With three CDs weighing in at 138 minutes, Ki is an epic, three-part work of so-called “reductionist sound cinema” by musique concrète composer Luigi Turra, who's previously issued material on labels such as Trente Oiseaux, Dragon's Eye Recordings, and Koyuki. Scant details about the recording are provided, though we can report that Turra is wholly responsible for the recording's compositions and sounds, and uses various instruments, objects, and field recordings to bring them into being. It's tactile material in the extreme, with the unique timbres of the various sound sources presented in all of their individuating clarity during the three discs' long-form meditations. Two of the release's three parts were previously released, the first disc's “Ki 1: Enso” in 2007 on Small Voices in an imperfectly mastered version and the second self-released as a limited-edition CD-R EP in 2007 and heard in the and/OAR set for the first time in its full-length version.
Presented in three parts, the material on the first disc's “Ki 1: Enso” exudes an Eastern character due to the presence of instrument sounds associated with the Far East, such as the pipa and shakuhachi. The first part presents a free-flowing and patiently unfolding journey that weaves together—sometimes alternating between—musical and field recordings-based passages: after Turra inaugurates the piece with a bell strike, violent percussive ruptures, footsteps, and the playing of a wooden (perhaps shakuhachi) flute appear; a range of field recordings sounds follows—ambient sounds of the natural outdoors and the crunchy footsteps of a figure trudging through grassy terrain—until the returning bell strike signals the piece's end. The second part moves from an introductory episode of bird chirps, drum noises and low-pitched string plucks into a somewhat eerie nightscape of haunted tones and ghostly atmospherics, with at one point wordless voices erupting in an anguished moan. The final part of “Ki 1: Enso” unfolds as a dramatic, pipa-plucked plod with droning field recordings billowing on all sides before its musical elements, in the opening CD's most memorable passage, turn mournful, with the powerfully affecting mood mitigated somewhat by the persistent punctuation of field recording noises.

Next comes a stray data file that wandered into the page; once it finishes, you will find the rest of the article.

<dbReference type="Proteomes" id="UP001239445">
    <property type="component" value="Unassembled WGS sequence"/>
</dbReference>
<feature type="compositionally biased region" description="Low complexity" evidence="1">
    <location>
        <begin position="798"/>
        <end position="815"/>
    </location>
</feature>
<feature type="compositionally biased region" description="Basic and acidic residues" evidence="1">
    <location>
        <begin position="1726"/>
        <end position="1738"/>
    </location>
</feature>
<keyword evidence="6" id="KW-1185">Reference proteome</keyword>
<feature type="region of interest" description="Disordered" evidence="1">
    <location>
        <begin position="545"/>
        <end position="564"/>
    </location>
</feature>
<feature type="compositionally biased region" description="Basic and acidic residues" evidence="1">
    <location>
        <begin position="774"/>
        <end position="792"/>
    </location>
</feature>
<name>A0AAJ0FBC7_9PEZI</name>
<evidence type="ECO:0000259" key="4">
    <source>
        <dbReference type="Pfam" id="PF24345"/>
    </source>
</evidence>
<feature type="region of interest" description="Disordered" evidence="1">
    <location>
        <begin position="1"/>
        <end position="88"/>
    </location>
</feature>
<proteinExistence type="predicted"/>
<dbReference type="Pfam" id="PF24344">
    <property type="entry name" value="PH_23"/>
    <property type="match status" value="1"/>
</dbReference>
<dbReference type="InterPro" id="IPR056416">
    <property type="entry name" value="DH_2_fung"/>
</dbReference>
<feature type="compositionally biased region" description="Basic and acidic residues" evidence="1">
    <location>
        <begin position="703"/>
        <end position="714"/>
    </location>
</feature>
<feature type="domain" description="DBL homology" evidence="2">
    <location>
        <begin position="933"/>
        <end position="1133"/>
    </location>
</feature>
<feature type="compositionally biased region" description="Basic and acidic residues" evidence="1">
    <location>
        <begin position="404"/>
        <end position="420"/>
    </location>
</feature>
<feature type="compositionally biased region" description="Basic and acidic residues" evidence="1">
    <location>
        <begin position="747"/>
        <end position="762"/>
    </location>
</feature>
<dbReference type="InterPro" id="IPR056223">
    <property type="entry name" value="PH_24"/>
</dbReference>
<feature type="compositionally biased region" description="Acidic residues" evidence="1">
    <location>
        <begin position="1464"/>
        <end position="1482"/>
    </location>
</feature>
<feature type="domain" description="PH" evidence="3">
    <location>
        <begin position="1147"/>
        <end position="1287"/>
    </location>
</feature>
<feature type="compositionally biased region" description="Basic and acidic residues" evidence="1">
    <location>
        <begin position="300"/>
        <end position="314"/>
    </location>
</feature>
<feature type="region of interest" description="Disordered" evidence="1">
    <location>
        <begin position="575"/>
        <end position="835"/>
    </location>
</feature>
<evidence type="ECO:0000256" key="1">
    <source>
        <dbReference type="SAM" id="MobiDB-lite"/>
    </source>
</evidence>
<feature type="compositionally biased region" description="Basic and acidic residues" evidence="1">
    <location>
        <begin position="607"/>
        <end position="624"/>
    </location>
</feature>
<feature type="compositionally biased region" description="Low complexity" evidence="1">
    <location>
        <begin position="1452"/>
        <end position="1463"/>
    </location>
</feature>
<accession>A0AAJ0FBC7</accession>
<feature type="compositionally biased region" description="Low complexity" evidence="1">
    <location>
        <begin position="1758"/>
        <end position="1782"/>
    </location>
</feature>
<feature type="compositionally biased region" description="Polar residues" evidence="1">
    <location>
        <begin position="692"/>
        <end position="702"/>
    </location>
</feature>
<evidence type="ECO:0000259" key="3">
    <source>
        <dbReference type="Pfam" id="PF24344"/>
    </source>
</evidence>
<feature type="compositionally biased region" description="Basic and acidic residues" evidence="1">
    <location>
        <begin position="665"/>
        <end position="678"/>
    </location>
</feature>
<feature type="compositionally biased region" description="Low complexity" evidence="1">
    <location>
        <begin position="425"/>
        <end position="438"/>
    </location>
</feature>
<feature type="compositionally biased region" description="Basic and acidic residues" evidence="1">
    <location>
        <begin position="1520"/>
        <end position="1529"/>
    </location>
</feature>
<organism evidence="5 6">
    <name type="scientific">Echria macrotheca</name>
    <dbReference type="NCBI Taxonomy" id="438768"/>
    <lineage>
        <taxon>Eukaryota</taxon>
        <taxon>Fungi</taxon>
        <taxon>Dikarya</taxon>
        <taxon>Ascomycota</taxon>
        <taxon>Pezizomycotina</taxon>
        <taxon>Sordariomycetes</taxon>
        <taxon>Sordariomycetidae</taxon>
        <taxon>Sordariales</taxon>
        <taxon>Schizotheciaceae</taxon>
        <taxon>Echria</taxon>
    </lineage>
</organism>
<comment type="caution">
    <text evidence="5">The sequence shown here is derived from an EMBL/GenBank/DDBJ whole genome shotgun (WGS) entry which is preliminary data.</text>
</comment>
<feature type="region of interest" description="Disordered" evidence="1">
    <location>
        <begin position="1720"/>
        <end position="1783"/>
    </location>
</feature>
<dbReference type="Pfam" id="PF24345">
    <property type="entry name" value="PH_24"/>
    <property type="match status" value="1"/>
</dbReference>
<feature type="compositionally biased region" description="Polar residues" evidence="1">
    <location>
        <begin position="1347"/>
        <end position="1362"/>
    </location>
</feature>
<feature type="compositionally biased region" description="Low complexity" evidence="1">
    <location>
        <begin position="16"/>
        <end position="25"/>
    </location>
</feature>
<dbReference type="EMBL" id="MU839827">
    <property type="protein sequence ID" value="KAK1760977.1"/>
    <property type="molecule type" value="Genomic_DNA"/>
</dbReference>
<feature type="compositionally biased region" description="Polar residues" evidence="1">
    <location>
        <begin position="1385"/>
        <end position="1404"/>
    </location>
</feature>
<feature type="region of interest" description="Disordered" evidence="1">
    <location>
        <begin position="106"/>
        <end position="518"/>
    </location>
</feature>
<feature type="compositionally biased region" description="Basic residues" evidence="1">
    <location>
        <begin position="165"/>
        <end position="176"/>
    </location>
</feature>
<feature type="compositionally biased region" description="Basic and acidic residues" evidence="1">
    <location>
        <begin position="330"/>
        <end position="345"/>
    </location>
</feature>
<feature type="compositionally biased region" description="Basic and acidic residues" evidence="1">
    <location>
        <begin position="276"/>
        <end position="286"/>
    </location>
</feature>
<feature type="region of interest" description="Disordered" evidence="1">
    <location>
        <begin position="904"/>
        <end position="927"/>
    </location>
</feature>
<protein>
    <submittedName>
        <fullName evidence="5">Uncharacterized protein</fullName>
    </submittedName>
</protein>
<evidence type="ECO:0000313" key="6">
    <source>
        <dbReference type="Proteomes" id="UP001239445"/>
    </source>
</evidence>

The second and third CDs are both forty-five-minute, single-movement settings. The aptly titled “Ki 2: Ancient Silence” opts for an explorative approach that Turra pitches at a subdued level in terms of volume and dynamics. Field recordings and musical elements again intermingle, with pages turning among the former and agitated percussive clatter the latter. Though the presentation is at times extremely minimal—during one episode, the sound consists of nothing more than water droplets and the residual echo following from them—the trip remains engaging nevertheless, due in large part to the continual shifts in character from one episode to the next. Patches of silence sometimes separate said episodes, while reverberant swathes of shimmering tones form bridges between them in others. The sound elements themselves aren't wholly unlike those heard on the first disc—percussion and flute sounds appear again—but their presentation is on the whole slightly more low-key by comparison. “Shasekishu,” the previously unreleased third part of the Ki trilogy, perpetuates the unhurried flow and wide-ranging character of the middle disc (the title, incidentally, translates into English as “ Sand and Pebbles ” and is also the title associated with a thirteenth-century, five-volume collection of Buddhist parables). Not surprisingly, granular percussion sounds figure into the presentation, as do bowls, bells, flute, and even chanting, and as a result the meditative piece develops a highly aromatic and evocative ambiance over the course of its forty-five minutes. There's no lessening of attention to detail in the work's final part, and despite the length of the entire three-disc journey and its generally slow unfolding, the listener remains engaged up to the final moments.